The reserves are funds held in these accounts to ensure that banks can meet their obligations to each other.
Given that I have used Bank of England sources to this point (whilst noting that they agreed most of this under pressure from economists who in varying ways subscribe to ideas like modern monetary theory) it’s hard to argue with the ideas being unconventional.
What MMT has done is go further. First it has pointed out that the third type of money that the BoE notes exist has increased dramatically in quantity since 2008: it now exceeds £350 billion (note 21, here). And at the same time it so happens that the BoE has been creating very large quantities of money on its own account. As they say of quantitative easing, which is how they have done this:
Quantitative easing involves us creating digital money. We then use it to buy things like government debt in the form of bonds. You may also hear it called ‘QE’ or ‘asset purchases’ – these are the same thing.
As they stress, this is not a cost to taxpayers: the money is made out of thin air. Technically it is done by the BoE lending the new money to a company that the Bank itself owns which both agrees to repay it whilst using it to buy bonds that the government itself has issued: the rule that money has to be debt has to be followed, even if in this case the Bank technically owes itself the money it creates and uses it to then buy the debt of the government, which itself owns the Bank.
This might seem convoluted. It is. But the net effect is that the Bank of England issues new money to fund government spending and does so by cancelling government debt that would otherwise have funded it. £435 billion of cash has been created in this way – which has cancelled about 25% of all UK government debt. This is proved by the Whole of Government Accounts, which show government debt net of QE. Page 84 of those accounts says:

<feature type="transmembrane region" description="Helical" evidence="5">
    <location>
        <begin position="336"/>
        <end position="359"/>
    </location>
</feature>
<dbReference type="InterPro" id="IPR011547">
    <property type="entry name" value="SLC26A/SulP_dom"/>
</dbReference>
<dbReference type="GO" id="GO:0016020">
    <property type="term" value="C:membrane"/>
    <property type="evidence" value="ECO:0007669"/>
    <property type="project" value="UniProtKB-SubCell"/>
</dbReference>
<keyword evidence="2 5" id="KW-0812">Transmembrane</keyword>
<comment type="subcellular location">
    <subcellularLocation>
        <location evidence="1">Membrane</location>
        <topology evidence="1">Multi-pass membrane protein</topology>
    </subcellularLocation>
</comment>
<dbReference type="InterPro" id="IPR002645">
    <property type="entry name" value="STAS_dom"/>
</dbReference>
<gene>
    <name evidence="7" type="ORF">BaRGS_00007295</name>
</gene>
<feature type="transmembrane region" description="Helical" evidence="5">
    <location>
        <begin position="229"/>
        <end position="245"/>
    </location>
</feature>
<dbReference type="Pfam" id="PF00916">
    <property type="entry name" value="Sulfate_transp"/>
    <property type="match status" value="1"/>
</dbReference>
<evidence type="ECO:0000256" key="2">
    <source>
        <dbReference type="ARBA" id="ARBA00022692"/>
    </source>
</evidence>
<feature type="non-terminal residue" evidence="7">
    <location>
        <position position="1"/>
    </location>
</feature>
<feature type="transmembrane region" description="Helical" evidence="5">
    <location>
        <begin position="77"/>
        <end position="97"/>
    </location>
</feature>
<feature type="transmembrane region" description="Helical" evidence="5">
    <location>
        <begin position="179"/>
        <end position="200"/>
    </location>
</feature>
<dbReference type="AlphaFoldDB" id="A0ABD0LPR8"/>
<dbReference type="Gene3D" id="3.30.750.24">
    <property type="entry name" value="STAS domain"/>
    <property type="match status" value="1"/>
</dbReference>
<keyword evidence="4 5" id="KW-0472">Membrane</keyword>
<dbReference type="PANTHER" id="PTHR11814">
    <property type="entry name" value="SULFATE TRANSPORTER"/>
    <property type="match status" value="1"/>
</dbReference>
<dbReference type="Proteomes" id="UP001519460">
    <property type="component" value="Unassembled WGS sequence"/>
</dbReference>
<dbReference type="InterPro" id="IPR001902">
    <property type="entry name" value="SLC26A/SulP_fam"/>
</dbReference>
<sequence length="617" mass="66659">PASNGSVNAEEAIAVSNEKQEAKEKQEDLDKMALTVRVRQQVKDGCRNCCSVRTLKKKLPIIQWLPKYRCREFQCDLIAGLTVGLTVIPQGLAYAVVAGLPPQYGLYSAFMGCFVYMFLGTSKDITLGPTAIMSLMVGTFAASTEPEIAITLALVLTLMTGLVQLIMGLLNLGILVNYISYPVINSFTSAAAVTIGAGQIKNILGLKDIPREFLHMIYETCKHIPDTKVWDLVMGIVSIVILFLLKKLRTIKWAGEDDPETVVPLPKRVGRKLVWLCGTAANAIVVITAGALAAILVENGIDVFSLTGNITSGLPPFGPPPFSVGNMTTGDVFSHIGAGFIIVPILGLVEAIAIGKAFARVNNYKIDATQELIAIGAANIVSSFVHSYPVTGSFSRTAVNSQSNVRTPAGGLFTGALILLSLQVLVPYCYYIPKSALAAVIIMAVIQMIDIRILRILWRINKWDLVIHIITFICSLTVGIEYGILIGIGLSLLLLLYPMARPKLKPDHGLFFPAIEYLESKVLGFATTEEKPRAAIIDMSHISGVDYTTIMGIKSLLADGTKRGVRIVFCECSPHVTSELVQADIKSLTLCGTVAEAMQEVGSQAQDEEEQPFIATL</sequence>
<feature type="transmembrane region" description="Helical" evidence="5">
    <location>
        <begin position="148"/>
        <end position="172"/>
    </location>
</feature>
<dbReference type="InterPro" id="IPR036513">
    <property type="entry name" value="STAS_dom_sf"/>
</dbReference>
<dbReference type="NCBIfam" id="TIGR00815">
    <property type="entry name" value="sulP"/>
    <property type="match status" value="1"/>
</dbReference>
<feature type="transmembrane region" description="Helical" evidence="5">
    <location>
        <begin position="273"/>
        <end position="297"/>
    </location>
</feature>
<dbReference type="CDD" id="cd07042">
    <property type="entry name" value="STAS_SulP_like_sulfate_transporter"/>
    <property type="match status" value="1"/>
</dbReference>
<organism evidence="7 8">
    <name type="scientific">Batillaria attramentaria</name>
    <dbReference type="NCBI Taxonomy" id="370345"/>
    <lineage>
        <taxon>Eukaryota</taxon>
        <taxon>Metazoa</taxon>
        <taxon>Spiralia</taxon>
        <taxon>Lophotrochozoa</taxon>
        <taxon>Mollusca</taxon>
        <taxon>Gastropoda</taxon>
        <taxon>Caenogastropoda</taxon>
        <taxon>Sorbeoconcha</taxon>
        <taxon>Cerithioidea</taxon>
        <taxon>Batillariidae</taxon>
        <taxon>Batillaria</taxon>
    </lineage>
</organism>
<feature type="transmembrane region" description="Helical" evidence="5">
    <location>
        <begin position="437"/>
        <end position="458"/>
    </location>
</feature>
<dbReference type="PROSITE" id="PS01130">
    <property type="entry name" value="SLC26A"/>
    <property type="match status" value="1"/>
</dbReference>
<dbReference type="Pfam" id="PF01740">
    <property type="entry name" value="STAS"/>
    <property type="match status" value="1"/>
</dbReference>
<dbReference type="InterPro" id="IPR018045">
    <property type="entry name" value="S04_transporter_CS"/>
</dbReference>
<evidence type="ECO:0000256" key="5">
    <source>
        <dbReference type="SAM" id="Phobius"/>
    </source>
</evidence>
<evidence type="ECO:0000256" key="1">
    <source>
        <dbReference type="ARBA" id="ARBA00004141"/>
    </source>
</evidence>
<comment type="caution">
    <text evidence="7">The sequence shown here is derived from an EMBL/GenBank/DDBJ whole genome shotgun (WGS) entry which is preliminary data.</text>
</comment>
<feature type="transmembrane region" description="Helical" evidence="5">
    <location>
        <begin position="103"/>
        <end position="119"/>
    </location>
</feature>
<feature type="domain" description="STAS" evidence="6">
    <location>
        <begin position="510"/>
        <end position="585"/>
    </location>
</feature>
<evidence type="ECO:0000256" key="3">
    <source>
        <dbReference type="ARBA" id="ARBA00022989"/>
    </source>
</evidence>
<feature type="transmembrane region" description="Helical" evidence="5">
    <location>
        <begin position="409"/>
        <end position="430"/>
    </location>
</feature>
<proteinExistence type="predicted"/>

Gilts held by public sector entities are eliminated on consolidation and removed from the balance above.
It so happens that this sum seems to be remarkably similar to the increase in reserve funds noted by the Bank of England: this is not a coincidence. The latest Whole of Government Accounts are likely to show these now exceed £400 billion as QE has now exceeded that sum.
But this means that the Bank of England really should be saying that the third type of money is government created, because it is. Modern monetary theory is explicit about that. MMT recognises that both government created and bank created money exist. Here I will borrow from another post by Charles Adam on Progressive Pulse. As he says:
Money is created either when the government spends, or when a bank makes a loan. We can think of government spending and bank loans as the beginning of two interconnected money circuits. The government and bank circuits form the duopoly of money creation.
The Bank of England acknowledges the bank money circuit, which Charles draws as follows:
The bank lends money into existence. That creates private debt that is cancelled on repayment. I stress the point: repayment of loans does not provide new money for lending. It just cancels debt.
The money lent does not exist before it is lent. It is created by double-entry book-keeping and not by a printing press. Simply recording the debt in the books of the bank and customer creates the money because that is what is required to record the promise which gives fiat money its value. And repaying it reverse the entry and cancels the money. The promise has been fulfilled and is at an end.
And that’s it, although interest does create another circuit, part of which leaks into bank profit. But the point is that there is public debt until the loan is repaid matched by public wealth – the deposits held at banks created by the people who receive the lent funds when they are spent by the borrower.
The government circuit is actually remarkably similar to this, and the logic is identical. This is the diagram:
Just as a bank does not wait for someone to deposit money to lend (and could not in the first instance, because until banks lent there would be no money to deposit) so governments don’t wait to collect tax before they spend. Instead they tell their own bank (the Bank of England in the UK) to spend for them. And then when they have spent they have created the money that can be paid in tax. And they have also created the money that can be used to buy the bonds the government issues if tax receipts are less than the total spend.
Let me absolutely clear: what this says is that government spending actually creates the money to enable the apparent payment of tax that appears, in popular imagination, to fund that spend. It also creates the money to buy government bonds – which are private wealth.